• Maija E

How to Fuel Up for Your Workout


Should you be drinking pre-workout before you hit the gym? What about a smoothie? Maybe you're the type to grab a coffee for a quick hit of energy.


There are many ways to get the energy you need to sustain a workout. Using pre-workout and coffee can give you the quick pick-me-up you need to push through those heavy sets. But there's a downside. Over time, your body will become accustomed to the caffeine. This means you will need to take increasing doses to get the same effects. Additionally, too much caffeine can give you the jitters, send your blood pressure skyrocketing, and make you feel dizzy and lightheaded.


So what is the best way to fuel up without the nasty side effects? The trick is to eat and hydrate throughout the day. Let's talk about the most basic part of this equation: water.



Stay Thirsty My Friend



How much water should you be drinking? The National Academies recommend 3.7 liters per day for men and 2.7 liters per day for women. About 20% of our daily water intake comes from food and other beverages. So what do you do if you're about to workout, but realized you haven't had anything but a cup of coffee all day?




Chugging a bunch of water right before you workout will not do much to help. You will likely become bloated and pee most of it out halfway through your warmup.


Your best bet is to drink 8 ounces of water 15 minutes before your workout. Every 15-20 minutes, take 2 to 3 large gulps. Continue to drink water after you finish based on fluid losses. Refer to the chart below for specifics.


Schrier, Meg Steffey MS, RD, CSSD, LDN. (2019). Sports Nutrition [PowerPoint slides].

Signs of dehydration include fatigue, nausea, headache, muscle cramps, lack of sweating, and vomiting.


You can tell if you are approaching dehydration based on your pee color.


Dark yellow? It's time to hydrate.

Food

Pre-Workout

When it comes to the best pre-workout meal the answer is simple: carbs! Often vilified, carbs are essential for fueling our workouts. Carbs are usually associated with bread and pasta, but they are also found in fruits, vegetables, and beans. Ideally, you are incorporating some form of carbohydrate into all of your meals throughout the day. As long as your eating a full meal (one that includes a carbohydrate, fat, and protein source) within 2-3 hours before your workout, you are likely able to meet your body's energy demands.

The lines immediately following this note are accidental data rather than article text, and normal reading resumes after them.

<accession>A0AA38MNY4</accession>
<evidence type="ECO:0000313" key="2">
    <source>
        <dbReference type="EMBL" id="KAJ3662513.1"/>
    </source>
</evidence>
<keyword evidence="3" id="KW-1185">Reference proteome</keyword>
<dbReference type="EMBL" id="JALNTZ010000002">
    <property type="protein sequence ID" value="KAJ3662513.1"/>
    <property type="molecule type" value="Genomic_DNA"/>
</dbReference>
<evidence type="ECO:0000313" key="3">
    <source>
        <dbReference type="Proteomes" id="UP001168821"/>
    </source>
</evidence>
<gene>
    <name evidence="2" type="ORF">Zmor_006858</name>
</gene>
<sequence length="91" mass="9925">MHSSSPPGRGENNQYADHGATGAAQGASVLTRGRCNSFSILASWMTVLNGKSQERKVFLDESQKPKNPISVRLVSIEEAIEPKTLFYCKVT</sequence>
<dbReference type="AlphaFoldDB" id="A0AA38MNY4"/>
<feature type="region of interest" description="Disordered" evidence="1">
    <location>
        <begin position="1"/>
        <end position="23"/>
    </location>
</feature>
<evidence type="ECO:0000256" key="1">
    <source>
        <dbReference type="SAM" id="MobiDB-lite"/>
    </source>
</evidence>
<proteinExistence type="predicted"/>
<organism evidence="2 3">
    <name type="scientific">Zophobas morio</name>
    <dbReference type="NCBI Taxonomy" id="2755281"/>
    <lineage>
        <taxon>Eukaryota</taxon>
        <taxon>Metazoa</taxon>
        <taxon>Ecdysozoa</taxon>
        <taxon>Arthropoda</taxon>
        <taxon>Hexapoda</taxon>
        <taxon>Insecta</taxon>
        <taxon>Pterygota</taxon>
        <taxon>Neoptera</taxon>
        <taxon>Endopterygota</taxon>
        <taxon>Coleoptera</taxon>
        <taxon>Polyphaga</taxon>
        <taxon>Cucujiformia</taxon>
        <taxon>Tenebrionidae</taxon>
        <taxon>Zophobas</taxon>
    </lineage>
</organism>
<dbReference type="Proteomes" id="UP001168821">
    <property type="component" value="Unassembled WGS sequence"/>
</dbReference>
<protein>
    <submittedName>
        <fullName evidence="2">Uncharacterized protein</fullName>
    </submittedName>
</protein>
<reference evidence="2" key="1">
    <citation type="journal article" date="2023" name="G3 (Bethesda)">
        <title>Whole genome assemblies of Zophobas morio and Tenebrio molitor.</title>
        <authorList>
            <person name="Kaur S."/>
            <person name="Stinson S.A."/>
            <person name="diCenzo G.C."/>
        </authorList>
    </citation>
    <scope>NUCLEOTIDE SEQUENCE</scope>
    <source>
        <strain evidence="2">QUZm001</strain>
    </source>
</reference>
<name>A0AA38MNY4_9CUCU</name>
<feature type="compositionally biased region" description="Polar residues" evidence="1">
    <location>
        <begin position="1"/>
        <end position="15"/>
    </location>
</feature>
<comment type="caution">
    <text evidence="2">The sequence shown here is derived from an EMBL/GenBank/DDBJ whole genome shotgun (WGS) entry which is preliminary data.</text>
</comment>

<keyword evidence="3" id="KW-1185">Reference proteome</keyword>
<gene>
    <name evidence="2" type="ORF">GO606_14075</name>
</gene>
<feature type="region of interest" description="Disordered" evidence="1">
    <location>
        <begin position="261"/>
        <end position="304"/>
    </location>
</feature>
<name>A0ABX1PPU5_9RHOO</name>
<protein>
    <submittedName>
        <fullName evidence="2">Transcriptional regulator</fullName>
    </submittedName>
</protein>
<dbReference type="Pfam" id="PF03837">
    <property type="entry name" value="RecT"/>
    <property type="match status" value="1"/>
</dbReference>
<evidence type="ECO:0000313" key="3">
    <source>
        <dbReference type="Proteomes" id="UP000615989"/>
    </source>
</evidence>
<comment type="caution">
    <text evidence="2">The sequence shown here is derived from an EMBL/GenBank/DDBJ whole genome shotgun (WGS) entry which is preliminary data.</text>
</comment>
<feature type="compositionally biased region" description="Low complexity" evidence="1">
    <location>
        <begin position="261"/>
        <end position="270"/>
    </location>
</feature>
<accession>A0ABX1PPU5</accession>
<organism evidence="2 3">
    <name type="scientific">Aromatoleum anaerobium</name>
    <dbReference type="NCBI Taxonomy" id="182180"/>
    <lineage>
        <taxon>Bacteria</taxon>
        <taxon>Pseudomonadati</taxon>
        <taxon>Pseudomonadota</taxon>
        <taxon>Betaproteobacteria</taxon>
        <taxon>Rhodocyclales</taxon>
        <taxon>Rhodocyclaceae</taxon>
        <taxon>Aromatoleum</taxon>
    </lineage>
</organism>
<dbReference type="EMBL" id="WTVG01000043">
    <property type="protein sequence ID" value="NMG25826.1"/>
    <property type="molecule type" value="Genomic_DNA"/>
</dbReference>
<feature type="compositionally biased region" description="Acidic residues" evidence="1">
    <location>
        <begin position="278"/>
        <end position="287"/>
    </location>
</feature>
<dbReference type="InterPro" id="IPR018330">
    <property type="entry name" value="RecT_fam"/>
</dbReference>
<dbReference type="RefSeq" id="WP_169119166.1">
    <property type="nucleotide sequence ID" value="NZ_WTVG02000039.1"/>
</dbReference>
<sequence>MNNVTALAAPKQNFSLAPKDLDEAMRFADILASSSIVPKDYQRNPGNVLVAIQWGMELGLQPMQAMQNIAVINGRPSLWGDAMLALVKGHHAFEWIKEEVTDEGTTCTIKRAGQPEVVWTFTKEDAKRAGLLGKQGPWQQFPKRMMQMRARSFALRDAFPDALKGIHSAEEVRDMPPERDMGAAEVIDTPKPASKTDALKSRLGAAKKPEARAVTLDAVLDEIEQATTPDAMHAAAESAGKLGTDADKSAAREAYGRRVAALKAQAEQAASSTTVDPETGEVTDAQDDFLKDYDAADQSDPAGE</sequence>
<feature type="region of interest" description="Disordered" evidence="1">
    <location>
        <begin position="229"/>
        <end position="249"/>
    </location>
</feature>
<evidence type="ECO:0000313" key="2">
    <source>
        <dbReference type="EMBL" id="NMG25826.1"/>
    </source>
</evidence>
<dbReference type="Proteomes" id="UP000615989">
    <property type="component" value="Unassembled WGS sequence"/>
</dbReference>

If you are training hard for more than one hour, or aren't able to get a full meal in, use this method: Within one hour before working out, aim to eat .45g of carbs per pound of body weight. Example: A 150 lb person would eat 68g of carbs.


What does this look like?

1/2 cup granola = 32g

.5 oz raisins = 11g

1/2 cup yogurt = 9g

1/2 banana = 13g

Total = 64g carb


A little bit of protein can help to support muscle repair (although you're likely already consuming plenty at meals). Nut butters, trail mix or eggs are good options. Other pre-workout snacks include rice cakes w/ toppings (jam, Nutella and peanut butter work great), fruit (fresh or dried), granola bars, smoothies, or pretzels with hummus.


If you're eating minutes before your workout, go for a fast-digesting carbohydrate (think processed grains like crackers or pretzels, or fruit juice). You can also sip on a sports drink with 6% carbohydrate (think Gatorade) during workouts lasting longer than an hour. You can make your own sports drink by mixing 100% fruit juice, water, and a pinch of salt (the salt provides electrolytes lost in sweat).


Note: the closer you are eating to your workout, the less you will want to eat. Exact amounts are individual and will require some trial an error to figure out what works best for you.


Recovery

Replenishing fuel stores after you workout is paramount for recovery. A well balanced meal (like the one pictured below) is enough to compensate for a moderate workout (anything under an hour, yoga, low-intensity cardio and lighter weight training). If you can't eat a meal within a half hour, opt for one of the snacks listed above, with a goal to eat a full meal within 2 hours.



For more intense workouts (heavy strength training, or workouts lasting over an hour), you'll need to be a bit more precise. Aim to eat .7g/lb of carbs immediately after working out and another .7g/lb within 2 hours later. This amounts to 102 grams of carbs (a total of 204 grams over the course of 2.5 hours). A 4:1 ratio of carbs to protein has shown to be beneficial. In this case, it would be 26 grams of protein, which is easily supplied by 4 oz of chicken, a package of tofu, or 3/4 cup of chickpeas. A protein shake is appropriate if you can't get a meal in.


And, as always, getting enough sleep and managing stress are essential to performing well in the gym. If we are tired and stressed out it isn't likely that we are going to want to lift weights. Additionally, higher cortisol levels (a stress hormone), can contribute to craving sweet and fatty foods, and weight gain.


Hiring a trainer can be a great way to stay accountable and to be sure you are maximizing your time spent in the gym. Spending all of your time on cardio machines isn't going to build muscle, address mobility issues, or increase strength.


If you're new to working out, or have tried exercising on your own without results, simply fill out a form to learn how you can work with us to reach your fitness goals.





Source: Schrier, Meg Steffey MS, RD, CSSD, LDN. (2019). Sports Nutrition [PowerPoint slides].



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